Saturday, April 3, 2010

MONDAY MORNING MISSION MEDITATION for the week of April 4, 2010

Catholic Charities. Providing Help. Creating Hope.

VISION: Believing in the presence of God in our midst, we proclaim the sanctity of human life and the dignity of the person by sharing in the mission of Jesus given to the Church. To this end, Catholic Charities works with individuals, families, and communities to help them meet their needs, address their issues, eliminate oppression, and build a just and compassionate society.

MISSION: Rooted in the Mission of the Diocese of Youngstown "to minister to the people in the six counties of northeastern Ohio . . .(and) to the world community", we are called to provide service to people in need, to advocate for justice in social structures, and to call the entire Church and other people of good will to do the same.

GOALS: Catholic Charities is devoted to helping meet basic human needs, strengthening families, building communities and empowering low-income people. Working to reduce poverty in half by 2020.

KEY VALUE: Hospitality

WHAT WE DO: Organizing Love. "As a community, the Church must practise love. Love thus needs to be organized if it is to be an ordered service to the community" (Deus Caritas Est, par. 20)

On Sunday (Easter Sunday; The Resurrection of the Lord, Cycle C we read the words of great joy in Psalm 118: "This is the day the Lord has made; let us rejoice and be glad." In the gospel accounts, the women and the disciples visit the tomb of Jesus, after a horrible Friday death sentence. All are amazed since the stone has been removed, and the tomb is empty with only Jesus' burial clothes around as evidence. But the empty tomb is not the full story; the appearances of the Risen Jesus to his friends give hope and joy. They see and believe; they continue to tell the story. It is a story of new beginnings.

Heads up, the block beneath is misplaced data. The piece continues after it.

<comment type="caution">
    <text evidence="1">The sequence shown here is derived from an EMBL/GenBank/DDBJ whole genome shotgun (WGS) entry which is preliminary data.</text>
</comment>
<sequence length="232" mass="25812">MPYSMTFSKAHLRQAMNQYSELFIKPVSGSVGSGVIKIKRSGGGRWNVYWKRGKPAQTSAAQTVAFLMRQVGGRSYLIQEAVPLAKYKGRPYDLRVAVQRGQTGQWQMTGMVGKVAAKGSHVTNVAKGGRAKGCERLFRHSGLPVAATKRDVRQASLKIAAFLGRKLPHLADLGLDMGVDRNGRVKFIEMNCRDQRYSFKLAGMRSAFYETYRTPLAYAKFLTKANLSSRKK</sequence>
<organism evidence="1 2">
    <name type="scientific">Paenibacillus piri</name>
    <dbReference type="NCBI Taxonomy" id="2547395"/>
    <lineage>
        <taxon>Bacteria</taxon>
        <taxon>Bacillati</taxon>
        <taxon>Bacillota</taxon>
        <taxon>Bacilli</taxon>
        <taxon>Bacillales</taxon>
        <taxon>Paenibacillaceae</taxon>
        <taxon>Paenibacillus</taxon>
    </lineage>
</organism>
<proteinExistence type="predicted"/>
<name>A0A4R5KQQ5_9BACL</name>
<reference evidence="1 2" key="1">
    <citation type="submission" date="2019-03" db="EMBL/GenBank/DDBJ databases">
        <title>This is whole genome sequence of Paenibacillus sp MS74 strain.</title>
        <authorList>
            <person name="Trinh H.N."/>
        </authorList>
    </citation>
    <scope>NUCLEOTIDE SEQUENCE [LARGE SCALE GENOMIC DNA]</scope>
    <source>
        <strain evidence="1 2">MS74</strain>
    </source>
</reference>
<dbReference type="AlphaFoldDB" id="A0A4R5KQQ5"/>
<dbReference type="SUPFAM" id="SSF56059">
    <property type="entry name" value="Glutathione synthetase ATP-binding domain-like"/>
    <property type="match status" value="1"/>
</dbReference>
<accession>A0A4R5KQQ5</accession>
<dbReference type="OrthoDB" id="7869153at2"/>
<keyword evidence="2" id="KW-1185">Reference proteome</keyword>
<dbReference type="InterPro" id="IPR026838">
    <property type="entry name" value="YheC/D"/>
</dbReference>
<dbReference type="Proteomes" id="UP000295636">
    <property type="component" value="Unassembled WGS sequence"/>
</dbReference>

In the Letter to the Corinthians, Paul writes that "Do you not know that a little yeast leavens all the dough? Clear out the old yeast, so that you may become a fresh batch of dough." The disciples form the new leaven, filled with Easter joy, and go out and shout the good news: Today is the day the Lord has made, let us rejoice and be glad.

In Catholic Charities we are called to be leaven in the world as the first witnesses of Jesus' resurrection. By our open doors to those in need, we witness that Easter joy and peace. We give hope and provide help. We can and oftentimes do transform lives by being leaven for someone. We are also called to be leaven in our communities by being voices of justice and peace. We can be leaven by bringing people together to find answers to common problems. Catholic Charities is called to serve, advocate for justice, and convene others to join in our work for the building of a compassionate and just society. It takes a little bit of leaven to transform a loaf of bread. So too, our small and humble actions witness to the great power of the Love of God, and in turn can bring about a new creation. The Resurrection of the Lord is the story of hope we continue to tell to each person we encounter.

Reflection from Pope Benedict XVI's Encyclical, Caritas in Veritate: